In 2011, three separate papers described a specialized population of Treg cells that express CXCR5, Bcl6, PD-1 and ICOS, and therefore phenotypically resembled Tfh cells (Table 1) [9-11]. By demonstrating that Bcl6, SAP or B cell deficient mice lack CXCR5+FoxP3+cells (but not Treg cells), and that CXCR5+FoxP3+ cells have a distinct transcriptional signature compared to other Treg cells, these studies conclusively showed that CXCR5+FoxP3+ cells are a distinct effector subset of Treg cells, T Follicular regulatory (Tfr) cells[9-11]. Demonstrating specialized in vivo function was essential for proving that Tfr cells were a distinct lineage/subset. Three initial in vivo experiments showed that Tfr cells specifically inhibit B cell responses. Chung et al. performed an adoptive transfer experiment in which CD4 T cells were transferred with WT or Bcl6−/− CD25hi (i.e. Treg enriched) CD4 T cells into Tcrb−/− mice that were immunized with NP-KLH . Recipients of Bcl6−/− CD25hi cells (which cannot form Tfr cells) exhibited higher antigen-specific antibody production. Linterman et al. generated chimeric mice (in which Rag2−/− mice were reconstituted with FoxP3-DTR and either WT or SAP deficient cells) that were immunized with sheep red blood cells (SRBCs) and given tamoxifen to delete FoxP3 Tregs . The SAP deficient chimeras (which cannot generate Tfr cells) had elevated germinal center B cells. Wollenberg et al. used an adoptive transfer approach in which OTII+ CD4 T cells were transferred along with WT or Cxcr5−/− FoxP3+ Tregs to Tcra−/− recipients which were immunized with OVA. The Cxcr5−/− Treg group had substantially increased antigen-specific antibody levels. Together, these initial Tfr studies not only elucidated the precise phenotype of Tfr cells, but also demonstrated their specialized function in suppressing B cell responses in vivo.
Currently, Tfr cells are defined as an effector subset of Tregs that express CXCR5, which directs them by gradients of CXCL13 to migrate to GCs and suppress B cell responses. Tfr cells phenotypically resemble Tfh cells: both Tfr and Tfh cells express CXCR5, PD-1, ICOS and Bcl6 (Table 1) (Box 1). Although phenotypically similar, Tfr cells originate from natural Treg precursors, whereas Tfh cells originate from FoxP3-naïve CD4 T cells[9, 10, 23]. Tfr cells can be distinguished from Tfh cells by expression of FoxP3, CD25 and/or GITR[9-11, 24].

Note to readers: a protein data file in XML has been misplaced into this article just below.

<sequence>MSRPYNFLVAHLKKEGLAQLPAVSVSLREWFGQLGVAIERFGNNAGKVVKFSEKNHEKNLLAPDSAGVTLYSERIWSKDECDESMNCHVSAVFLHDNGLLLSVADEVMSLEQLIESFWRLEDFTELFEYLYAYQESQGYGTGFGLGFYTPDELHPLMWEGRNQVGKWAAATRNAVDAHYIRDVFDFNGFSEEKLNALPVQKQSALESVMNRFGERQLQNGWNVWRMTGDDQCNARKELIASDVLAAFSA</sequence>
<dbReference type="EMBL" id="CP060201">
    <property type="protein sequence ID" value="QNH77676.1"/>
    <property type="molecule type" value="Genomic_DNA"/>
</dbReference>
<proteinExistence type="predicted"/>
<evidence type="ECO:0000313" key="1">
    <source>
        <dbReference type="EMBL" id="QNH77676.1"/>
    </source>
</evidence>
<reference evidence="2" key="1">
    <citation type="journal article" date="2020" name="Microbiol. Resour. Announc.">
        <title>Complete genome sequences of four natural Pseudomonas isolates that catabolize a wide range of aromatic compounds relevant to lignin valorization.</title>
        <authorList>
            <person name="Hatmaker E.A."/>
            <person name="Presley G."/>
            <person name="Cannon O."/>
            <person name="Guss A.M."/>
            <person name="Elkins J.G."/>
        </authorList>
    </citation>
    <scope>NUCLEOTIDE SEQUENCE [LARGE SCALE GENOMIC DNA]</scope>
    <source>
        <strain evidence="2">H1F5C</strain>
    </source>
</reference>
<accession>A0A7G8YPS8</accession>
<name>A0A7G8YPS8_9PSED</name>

Gating Tfr cells by flow cytometry can be difficult, due to poor detection reagents for CXCR5 expression. Currently, Tfr cells are defined by a number of different methods that vary with experimental model and anatomical location. Each method requires CXCR5 and FoxP3 staining, as well as staining for a costimulatory receptor or Bcl6. For CXCR5 expression, most laboratories use a biotin-conjugated anti-CXCR5 followed by a streptavidin secondary reagent to boost signal. CXCR5 staining should be confirmed with knockout mice (such as CXCR5−/− or mice that lack Tfr cells such as ICOS−/−, CD28−/−, Bcl6−/− mice) or suitable controls because autofluorescence and/or spectral compensation may give false CXCR5 positivity. Recently, protocols for staining have been published [72, 73]. Additionally, bona fide Tfr cells should be validated through functional assays.
When quantifying Tfr cells four parameters are informative: total cell numbers, percent of total CD4 T cells, percent of FoxP3+ CD4 Treg cells and percent of CD4+CXCR5+ (follicular T) cells. Total numbers indicate relative differentiation/expansion among experimental groups. Percent of total CD4 T cells provides an indication of relative Tfr cell development compared to total CD4 T cells. Percent of FoxP3+ CD4 Treg indicates Tfr cell development versus expansion of precursor Treg cells. Percent of CD4+CXCR5+ cells indicates the Tfr/Tfh ratio, which serves as an important way to gauge the GC reaction.